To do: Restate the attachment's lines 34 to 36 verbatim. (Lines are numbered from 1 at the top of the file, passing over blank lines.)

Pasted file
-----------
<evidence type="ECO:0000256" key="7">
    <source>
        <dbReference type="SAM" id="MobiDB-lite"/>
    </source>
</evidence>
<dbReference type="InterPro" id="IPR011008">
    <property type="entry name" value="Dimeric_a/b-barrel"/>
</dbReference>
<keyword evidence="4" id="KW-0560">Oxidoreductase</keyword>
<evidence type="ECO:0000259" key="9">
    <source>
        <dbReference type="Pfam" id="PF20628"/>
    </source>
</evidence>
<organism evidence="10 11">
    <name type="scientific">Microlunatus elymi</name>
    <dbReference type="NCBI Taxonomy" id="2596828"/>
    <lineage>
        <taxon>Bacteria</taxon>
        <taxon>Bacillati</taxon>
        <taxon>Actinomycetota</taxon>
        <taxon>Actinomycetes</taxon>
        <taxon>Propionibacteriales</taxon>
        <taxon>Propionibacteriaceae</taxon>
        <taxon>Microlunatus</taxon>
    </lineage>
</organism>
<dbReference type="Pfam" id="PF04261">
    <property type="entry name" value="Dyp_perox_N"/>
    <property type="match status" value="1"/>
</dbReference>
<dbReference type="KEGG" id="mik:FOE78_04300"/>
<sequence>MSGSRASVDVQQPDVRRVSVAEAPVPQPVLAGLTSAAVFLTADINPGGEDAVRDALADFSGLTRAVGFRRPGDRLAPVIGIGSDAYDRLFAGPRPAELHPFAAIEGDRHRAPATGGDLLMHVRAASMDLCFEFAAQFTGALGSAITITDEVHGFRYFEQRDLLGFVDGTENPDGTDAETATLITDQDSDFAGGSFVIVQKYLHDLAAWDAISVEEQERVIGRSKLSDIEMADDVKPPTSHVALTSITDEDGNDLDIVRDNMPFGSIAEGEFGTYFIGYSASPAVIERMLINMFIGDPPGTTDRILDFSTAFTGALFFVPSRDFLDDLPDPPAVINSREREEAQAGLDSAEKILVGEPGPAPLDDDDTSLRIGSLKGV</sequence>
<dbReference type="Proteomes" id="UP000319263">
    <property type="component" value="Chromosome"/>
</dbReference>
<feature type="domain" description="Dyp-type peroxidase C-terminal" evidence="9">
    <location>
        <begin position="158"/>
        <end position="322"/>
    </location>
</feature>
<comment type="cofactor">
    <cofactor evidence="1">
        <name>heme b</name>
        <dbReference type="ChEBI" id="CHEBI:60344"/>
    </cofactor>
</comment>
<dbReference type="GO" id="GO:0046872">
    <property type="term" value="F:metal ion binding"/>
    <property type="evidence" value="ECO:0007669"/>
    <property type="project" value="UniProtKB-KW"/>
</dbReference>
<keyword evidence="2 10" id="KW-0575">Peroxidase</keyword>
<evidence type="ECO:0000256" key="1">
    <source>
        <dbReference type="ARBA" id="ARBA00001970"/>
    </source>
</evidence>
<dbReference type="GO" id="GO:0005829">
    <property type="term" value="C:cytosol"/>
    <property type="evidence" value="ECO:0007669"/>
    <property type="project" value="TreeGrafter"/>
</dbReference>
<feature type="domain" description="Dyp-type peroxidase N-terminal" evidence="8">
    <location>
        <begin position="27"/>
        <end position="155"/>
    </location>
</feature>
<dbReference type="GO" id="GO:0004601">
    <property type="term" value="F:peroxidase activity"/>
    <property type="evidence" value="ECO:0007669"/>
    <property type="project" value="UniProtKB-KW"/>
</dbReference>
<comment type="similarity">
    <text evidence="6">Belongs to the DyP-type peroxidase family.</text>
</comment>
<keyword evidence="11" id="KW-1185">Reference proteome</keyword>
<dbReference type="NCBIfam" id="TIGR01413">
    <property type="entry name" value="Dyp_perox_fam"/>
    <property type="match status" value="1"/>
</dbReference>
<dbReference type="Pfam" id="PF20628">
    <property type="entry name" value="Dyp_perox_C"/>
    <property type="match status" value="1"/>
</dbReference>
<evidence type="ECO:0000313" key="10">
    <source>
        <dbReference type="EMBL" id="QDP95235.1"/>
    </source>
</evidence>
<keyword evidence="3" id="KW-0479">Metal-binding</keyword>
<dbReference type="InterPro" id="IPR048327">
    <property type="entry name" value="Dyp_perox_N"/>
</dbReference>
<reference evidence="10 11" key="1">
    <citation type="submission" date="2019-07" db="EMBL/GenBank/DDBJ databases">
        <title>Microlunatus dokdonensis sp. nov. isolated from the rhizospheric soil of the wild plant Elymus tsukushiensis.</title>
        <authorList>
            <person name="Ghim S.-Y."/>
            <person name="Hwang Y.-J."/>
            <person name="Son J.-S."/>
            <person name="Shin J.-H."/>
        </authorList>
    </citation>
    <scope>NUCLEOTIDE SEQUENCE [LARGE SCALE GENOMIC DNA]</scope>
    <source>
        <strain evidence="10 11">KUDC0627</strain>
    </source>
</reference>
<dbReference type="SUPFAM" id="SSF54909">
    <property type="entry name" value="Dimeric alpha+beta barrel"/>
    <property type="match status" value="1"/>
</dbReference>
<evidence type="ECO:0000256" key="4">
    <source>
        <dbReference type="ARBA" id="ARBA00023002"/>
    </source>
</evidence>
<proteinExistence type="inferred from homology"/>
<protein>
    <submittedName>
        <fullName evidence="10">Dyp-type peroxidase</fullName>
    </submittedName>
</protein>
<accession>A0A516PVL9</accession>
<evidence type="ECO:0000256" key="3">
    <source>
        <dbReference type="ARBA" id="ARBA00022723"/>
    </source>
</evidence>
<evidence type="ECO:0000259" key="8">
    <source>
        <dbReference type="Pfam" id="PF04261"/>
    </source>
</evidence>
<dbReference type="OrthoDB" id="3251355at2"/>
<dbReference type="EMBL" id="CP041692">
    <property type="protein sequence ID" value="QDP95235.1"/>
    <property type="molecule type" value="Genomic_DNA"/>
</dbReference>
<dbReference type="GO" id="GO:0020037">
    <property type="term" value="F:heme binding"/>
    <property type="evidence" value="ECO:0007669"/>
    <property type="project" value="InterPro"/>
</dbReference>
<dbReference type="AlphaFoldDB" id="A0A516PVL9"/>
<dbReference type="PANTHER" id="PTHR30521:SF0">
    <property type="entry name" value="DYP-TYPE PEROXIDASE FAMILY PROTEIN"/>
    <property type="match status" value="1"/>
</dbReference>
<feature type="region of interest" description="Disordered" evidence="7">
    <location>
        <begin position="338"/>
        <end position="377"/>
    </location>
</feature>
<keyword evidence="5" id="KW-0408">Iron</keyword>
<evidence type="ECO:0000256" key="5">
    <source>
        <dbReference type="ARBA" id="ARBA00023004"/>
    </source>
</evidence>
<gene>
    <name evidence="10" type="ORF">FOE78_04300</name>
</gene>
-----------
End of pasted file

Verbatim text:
<dbReference type="Proteomes" id="UP000319263">
    <property type="component" value="Chromosome"/>
</dbReference>